The RCPD’s Braille Technology Advantage Program provides students with an unparalleled opportunity to read and learn with braille on MSU’s campus, with innovative efforts driving the ability for braille to be delivered to students wherever they may be located. Now thanks to the Canute 360, the world’s first multi-line braille e-reader, RCPD students are granted even more educational possibilities.
One of the big advantages to the Canute 360 is that it features a nine-line display, with each line comprised of 40 characters. For students committed to an array of academic disciplines or courses, the Canute 360 is a great opportunity for them to read more than one line of braille at a time. Whether it be reading sheet music or mathematic tables, this technology allows the user to read ahead and gain greater access to the material.
One student who got the opportunity to try the RCPD’s new Canute was Yoo Jin N. Prior to the pandemic, Yoo Jin found an appreciation for the RCPD’s ability to accommodate students, working with her to provide up-to-date technology for those who are blind or visually impaired. Still in the process of getting familiar with Canute 360 for her musical studies, Yoo Jin expresses:
“Since the device has nine-line display, it is very handy for reading graphic contents such as music, tables, or graphs. Growing up reading braille music, I had so much difficulty learning notes line by line with a single-line display. It was fascinating to be able to read left and right-hand part together, simulating experience of sighted musicians.”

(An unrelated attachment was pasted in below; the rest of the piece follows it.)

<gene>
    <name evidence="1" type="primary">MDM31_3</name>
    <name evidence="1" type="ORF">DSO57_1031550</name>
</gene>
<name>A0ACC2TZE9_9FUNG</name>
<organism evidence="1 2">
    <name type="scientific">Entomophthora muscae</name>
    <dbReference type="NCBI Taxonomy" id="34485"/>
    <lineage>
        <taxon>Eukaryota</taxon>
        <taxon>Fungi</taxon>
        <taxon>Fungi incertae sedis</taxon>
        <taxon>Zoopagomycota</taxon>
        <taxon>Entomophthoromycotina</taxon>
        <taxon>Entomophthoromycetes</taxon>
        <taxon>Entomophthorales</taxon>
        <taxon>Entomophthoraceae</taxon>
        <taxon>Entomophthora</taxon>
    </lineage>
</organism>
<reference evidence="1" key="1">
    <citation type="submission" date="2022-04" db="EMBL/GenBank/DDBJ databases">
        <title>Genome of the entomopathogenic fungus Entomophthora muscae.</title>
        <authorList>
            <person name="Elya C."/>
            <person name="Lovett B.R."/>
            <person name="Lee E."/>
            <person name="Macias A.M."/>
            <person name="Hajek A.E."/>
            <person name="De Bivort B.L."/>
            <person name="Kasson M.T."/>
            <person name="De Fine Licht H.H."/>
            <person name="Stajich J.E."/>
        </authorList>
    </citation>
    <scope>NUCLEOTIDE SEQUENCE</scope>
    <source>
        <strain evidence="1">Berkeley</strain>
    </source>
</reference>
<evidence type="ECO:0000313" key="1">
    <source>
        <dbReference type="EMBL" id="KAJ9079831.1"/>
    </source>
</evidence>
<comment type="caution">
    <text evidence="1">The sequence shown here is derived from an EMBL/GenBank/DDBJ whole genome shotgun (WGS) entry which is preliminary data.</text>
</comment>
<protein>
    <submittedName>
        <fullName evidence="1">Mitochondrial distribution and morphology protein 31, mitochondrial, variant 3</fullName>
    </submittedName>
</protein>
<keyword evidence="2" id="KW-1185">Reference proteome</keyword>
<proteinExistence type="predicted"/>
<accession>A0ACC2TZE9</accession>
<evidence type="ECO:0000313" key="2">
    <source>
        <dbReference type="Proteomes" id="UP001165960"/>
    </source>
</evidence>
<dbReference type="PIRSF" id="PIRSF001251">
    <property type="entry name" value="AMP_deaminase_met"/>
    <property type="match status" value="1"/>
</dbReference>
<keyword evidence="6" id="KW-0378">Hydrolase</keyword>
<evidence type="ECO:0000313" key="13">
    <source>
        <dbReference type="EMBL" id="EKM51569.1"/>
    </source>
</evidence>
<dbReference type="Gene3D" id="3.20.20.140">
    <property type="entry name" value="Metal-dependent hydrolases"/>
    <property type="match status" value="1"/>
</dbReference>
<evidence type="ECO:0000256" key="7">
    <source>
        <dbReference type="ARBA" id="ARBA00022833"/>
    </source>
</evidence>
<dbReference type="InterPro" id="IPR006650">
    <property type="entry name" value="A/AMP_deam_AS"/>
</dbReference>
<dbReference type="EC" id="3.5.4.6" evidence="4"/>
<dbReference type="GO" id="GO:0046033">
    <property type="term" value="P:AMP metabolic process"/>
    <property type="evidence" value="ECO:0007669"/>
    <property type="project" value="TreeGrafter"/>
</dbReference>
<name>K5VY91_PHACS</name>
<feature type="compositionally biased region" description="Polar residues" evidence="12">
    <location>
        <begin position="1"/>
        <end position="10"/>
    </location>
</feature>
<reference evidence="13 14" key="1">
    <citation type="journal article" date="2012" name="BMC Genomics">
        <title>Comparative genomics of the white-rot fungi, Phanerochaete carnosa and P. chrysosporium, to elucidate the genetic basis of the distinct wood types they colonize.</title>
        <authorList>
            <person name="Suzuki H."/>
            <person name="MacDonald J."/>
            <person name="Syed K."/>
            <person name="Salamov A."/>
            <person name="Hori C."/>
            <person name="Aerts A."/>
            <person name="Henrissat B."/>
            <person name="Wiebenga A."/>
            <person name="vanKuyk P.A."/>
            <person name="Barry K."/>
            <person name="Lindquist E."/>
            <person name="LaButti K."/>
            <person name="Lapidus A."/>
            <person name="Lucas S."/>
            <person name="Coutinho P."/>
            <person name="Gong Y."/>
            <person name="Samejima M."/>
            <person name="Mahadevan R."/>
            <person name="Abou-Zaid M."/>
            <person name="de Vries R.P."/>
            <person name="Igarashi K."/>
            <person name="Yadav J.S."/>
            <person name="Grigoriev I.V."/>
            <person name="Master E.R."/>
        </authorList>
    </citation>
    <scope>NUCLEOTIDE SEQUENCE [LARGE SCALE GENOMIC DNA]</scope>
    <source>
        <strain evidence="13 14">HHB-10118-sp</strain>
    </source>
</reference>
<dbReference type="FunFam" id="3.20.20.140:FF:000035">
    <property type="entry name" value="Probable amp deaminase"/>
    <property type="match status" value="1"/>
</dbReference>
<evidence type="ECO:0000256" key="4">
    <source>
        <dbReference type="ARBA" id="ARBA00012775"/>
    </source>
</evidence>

Compatible with Braille Ready Format (.BRF) and Portable Embosser Format (.PEF) file extension formats, the Canute can display braille text, mathematics, music, or any other six-dot braille code—leaving students with a more possible and practical understanding of their studies.
“Although many braille displays have been in the market, braille readers always had [the] restriction of being able to read only one line at a time,” shares Yoo Jin. “This limitation would cause delay in reading speed. Graphic materials had to be typed by hands or embossed in a hard copy, which was time consuming. I believe Canute 360 is necessary for reducing time for both reading and producing materials in an educational setting. More students should use this technology to be able to have a faster access to printed content. Having such accessibility will narrow communication gap between sighted and blind people, caused from difference in format of materials. It would also help blind learners to be successful in achieving academic goals.”
Moving past the difficulties of COVID, the RCPD is continuing to explore, provide, and distribute technology solutions to better support students with disabilities in higher education. In the RCPD’s innovation efforts, the Canute 360 will greatly expand the opportunities for student success, delivering braille to students wherever they may be studying.